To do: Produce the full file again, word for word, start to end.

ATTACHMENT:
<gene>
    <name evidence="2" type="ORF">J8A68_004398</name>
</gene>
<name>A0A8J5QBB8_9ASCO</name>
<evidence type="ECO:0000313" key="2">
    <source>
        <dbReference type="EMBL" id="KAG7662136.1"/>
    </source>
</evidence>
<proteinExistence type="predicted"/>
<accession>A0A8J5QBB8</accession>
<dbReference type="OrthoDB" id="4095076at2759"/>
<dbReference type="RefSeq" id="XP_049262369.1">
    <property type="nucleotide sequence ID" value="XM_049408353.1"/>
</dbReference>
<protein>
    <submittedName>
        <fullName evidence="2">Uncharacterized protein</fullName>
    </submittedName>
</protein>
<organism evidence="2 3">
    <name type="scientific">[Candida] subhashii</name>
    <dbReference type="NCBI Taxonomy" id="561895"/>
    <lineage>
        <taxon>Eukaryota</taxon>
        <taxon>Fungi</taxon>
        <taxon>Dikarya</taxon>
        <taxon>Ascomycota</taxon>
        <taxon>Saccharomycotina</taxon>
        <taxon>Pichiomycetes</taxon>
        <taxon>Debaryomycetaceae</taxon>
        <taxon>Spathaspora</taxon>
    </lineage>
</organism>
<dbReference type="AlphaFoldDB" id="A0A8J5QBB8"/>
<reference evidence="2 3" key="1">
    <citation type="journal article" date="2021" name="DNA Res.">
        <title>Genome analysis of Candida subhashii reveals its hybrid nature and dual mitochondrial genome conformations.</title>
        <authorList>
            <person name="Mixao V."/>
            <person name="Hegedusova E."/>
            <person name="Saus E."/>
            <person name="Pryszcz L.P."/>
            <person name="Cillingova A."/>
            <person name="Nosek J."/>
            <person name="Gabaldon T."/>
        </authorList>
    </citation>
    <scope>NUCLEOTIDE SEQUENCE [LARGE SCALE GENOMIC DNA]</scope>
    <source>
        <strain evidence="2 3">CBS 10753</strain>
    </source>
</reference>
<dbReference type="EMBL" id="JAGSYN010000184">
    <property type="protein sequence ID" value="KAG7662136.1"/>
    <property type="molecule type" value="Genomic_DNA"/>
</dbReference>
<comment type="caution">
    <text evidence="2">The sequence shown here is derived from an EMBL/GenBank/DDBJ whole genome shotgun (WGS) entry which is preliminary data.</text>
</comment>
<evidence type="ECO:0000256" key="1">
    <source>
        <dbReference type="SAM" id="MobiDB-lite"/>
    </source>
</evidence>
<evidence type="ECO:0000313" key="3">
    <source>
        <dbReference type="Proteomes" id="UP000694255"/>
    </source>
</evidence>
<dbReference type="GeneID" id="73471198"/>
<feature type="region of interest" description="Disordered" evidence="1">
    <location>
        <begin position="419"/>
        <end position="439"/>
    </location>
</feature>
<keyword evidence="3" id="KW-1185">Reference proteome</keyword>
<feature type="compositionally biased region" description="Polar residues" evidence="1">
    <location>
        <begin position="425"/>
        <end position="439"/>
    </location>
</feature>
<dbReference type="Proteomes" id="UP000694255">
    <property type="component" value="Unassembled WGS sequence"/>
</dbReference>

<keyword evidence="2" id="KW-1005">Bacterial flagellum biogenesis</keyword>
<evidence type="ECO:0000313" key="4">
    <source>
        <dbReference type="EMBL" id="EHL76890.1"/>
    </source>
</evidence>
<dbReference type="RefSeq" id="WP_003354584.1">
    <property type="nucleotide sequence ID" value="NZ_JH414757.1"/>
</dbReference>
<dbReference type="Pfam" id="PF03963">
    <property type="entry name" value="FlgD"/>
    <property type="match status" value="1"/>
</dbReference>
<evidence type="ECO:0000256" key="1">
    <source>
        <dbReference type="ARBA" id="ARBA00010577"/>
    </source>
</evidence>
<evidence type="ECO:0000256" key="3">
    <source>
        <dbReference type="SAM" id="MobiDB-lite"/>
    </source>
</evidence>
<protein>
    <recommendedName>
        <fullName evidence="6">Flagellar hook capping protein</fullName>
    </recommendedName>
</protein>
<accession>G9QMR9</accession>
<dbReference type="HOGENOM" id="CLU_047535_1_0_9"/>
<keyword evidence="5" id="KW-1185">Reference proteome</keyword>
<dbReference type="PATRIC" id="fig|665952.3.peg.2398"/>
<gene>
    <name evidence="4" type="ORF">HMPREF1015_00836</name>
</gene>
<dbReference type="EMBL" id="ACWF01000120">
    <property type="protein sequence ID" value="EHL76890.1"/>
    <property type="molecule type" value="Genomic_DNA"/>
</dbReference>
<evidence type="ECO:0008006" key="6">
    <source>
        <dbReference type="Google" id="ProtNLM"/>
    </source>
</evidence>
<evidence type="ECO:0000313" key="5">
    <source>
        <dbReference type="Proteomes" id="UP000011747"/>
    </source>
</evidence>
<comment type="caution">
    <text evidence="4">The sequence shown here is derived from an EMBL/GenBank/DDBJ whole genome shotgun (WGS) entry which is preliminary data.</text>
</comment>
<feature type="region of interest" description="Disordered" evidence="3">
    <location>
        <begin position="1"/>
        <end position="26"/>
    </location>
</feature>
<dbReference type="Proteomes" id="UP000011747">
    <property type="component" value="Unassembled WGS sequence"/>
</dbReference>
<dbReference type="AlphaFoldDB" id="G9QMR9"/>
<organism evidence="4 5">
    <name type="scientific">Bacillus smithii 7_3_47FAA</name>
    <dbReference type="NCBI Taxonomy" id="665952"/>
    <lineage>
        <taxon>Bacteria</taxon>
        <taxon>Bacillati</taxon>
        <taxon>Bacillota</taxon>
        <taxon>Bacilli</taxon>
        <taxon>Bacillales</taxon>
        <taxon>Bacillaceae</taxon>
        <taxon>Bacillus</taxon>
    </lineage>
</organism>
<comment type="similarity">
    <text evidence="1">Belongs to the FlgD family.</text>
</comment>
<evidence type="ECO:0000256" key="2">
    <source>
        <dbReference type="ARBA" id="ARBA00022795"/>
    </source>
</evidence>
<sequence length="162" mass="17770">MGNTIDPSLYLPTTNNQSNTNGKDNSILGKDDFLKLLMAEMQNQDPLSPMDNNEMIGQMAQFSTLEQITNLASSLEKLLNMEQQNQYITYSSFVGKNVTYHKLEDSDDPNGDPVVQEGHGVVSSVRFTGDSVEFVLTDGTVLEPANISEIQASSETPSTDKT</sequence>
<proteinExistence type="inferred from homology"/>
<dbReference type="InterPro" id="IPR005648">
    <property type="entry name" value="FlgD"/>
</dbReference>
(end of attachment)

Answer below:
<gene>
    <name evidence="2" type="ORF">J8A68_004398</name>
</gene>
<name>A0A8J5QBB8_9ASCO</name>
<evidence type="ECO:0000313" key="2">
    <source>
        <dbReference type="EMBL" id="KAG7662136.1"/>
    </source>
</evidence>
<proteinExistence type="predicted"/>
<accession>A0A8J5QBB8</accession>
<dbReference type="OrthoDB" id="4095076at2759"/>
<dbReference type="RefSeq" id="XP_049262369.1">
    <property type="nucleotide sequence ID" value="XM_049408353.1"/>
</dbReference>
<protein>
    <submittedName>
        <fullName evidence="2">Uncharacterized protein</fullName>
    </submittedName>
</protein>
<organism evidence="2 3">
    <name type="scientific">[Candida] subhashii</name>
    <dbReference type="NCBI Taxonomy" id="561895"/>
    <lineage>
        <taxon>Eukaryota</taxon>
        <taxon>Fungi</taxon>
        <taxon>Dikarya</taxon>
        <taxon>Ascomycota</taxon>
        <taxon>Saccharomycotina</taxon>
        <taxon>Pichiomycetes</taxon>
        <taxon>Debaryomycetaceae</taxon>
        <taxon>Spathaspora</taxon>
    </lineage>
</organism>
<dbReference type="AlphaFoldDB" id="A0A8J5QBB8"/>
<reference evidence="2 3" key="1">
    <citation type="journal article" date="2021" name="DNA Res.">
        <title>Genome analysis of Candida subhashii reveals its hybrid nature and dual mitochondrial genome conformations.</title>
        <authorList>
            <person name="Mixao V."/>
            <person name="Hegedusova E."/>
            <person name="Saus E."/>
            <person name="Pryszcz L.P."/>
            <person name="Cillingova A."/>
            <person name="Nosek J."/>
            <person name="Gabaldon T."/>
        </authorList>
    </citation>
    <scope>NUCLEOTIDE SEQUENCE [LARGE SCALE GENOMIC DNA]</scope>
    <source>
        <strain evidence="2 3">CBS 10753</strain>
    </source>
</reference>
<dbReference type="EMBL" id="JAGSYN010000184">
    <property type="protein sequence ID" value="KAG7662136.1"/>
    <property type="molecule type" value="Genomic_DNA"/>
</dbReference>
<comment type="caution">
    <text evidence="2">The sequence shown here is derived from an EMBL/GenBank/DDBJ whole genome shotgun (WGS) entry which is preliminary data.</text>
</comment>
<evidence type="ECO:0000256" key="1">
    <source>
        <dbReference type="SAM" id="MobiDB-lite"/>
    </source>
</evidence>
<evidence type="ECO:0000313" key="3">
    <source>
        <dbReference type="Proteomes" id="UP000694255"/>
    </source>
</evidence>
<dbReference type="GeneID" id="73471198"/>
<feature type="region of interest" description="Disordered" evidence="1">
    <location>
        <begin position="419"/>
        <end position="439"/>
    </location>
</feature>
<keyword evidence="3" id="KW-1185">Reference proteome</keyword>
<feature type="compositionally biased region" description="Polar residues" evidence="1">
    <location>
        <begin position="425"/>
        <end position="439"/>
    </location>
</feature>
<dbReference type="Proteomes" id="UP000694255">
    <property type="component" value="Unassembled WGS sequence"/>
</dbReference>

<keyword evidence="2" id="KW-1005">Bacterial flagellum biogenesis</keyword>
<evidence type="ECO:0000313" key="4">
    <source>
        <dbReference type="EMBL" id="EHL76890.1"/>
    </source>
</evidence>
<dbReference type="RefSeq" id="WP_003354584.1">
    <property type="nucleotide sequence ID" value="NZ_JH414757.1"/>
</dbReference>
<dbReference type="Pfam" id="PF03963">
    <property type="entry name" value="FlgD"/>
    <property type="match status" value="1"/>
</dbReference>
<evidence type="ECO:0000256" key="1">
    <source>
        <dbReference type="ARBA" id="ARBA00010577"/>
    </source>
</evidence>
<evidence type="ECO:0000256" key="3">
    <source>
        <dbReference type="SAM" id="MobiDB-lite"/>
    </source>
</evidence>
<protein>
    <recommendedName>
        <fullName evidence="6">Flagellar hook capping protein</fullName>
    </recommendedName>
</protein>
<accession>G9QMR9</accession>
<dbReference type="HOGENOM" id="CLU_047535_1_0_9"/>
<keyword evidence="5" id="KW-1185">Reference proteome</keyword>
<dbReference type="PATRIC" id="fig|665952.3.peg.2398"/>
<gene>
    <name evidence="4" type="ORF">HMPREF1015_00836</name>
</gene>
<dbReference type="EMBL" id="ACWF01000120">
    <property type="protein sequence ID" value="EHL76890.1"/>
    <property type="molecule type" value="Genomic_DNA"/>
</dbReference>
<evidence type="ECO:0008006" key="6">
    <source>
        <dbReference type="Google" id="ProtNLM"/>
    </source>
</evidence>
<evidence type="ECO:0000313" key="5">
    <source>
        <dbReference type="Proteomes" id="UP000011747"/>
    </source>
</evidence>
<comment type="caution">
    <text evidence="4">The sequence shown here is derived from an EMBL/GenBank/DDBJ whole genome shotgun (WGS) entry which is preliminary data.</text>
</comment>
<feature type="region of interest" description="Disordered" evidence="3">
    <location>
        <begin position="1"/>
        <end position="26"/>
    </location>
</feature>
<dbReference type="Proteomes" id="UP000011747">
    <property type="component" value="Unassembled WGS sequence"/>
</dbReference>
<dbReference type="AlphaFoldDB" id="G9QMR9"/>
<organism evidence="4 5">
    <name type="scientific">Bacillus smithii 7_3_47FAA</name>
    <dbReference type="NCBI Taxonomy" id="665952"/>
    <lineage>
        <taxon>Bacteria</taxon>
        <taxon>Bacillati</taxon>
        <taxon>Bacillota</taxon>
        <taxon>Bacilli</taxon>
        <taxon>Bacillales</taxon>
        <taxon>Bacillaceae</taxon>
        <taxon>Bacillus</taxon>
    </lineage>
</organism>
<comment type="similarity">
    <text evidence="1">Belongs to the FlgD family.</text>
</comment>
<evidence type="ECO:0000256" key="2">
    <source>
        <dbReference type="ARBA" id="ARBA00022795"/>
    </source>
</evidence>
<sequence length="162" mass="17770">MGNTIDPSLYLPTTNNQSNTNGKDNSILGKDDFLKLLMAEMQNQDPLSPMDNNEMIGQMAQFSTLEQITNLASSLEKLLNMEQQNQYITYSSFVGKNVTYHKLEDSDDPNGDPVVQEGHGVVSSVRFTGDSVEFVLTDGTVLEPANISEIQASSETPSTDKT</sequence>
<proteinExistence type="inferred from homology"/>
<dbReference type="InterPro" id="IPR005648">
    <property type="entry name" value="FlgD"/>
</dbReference>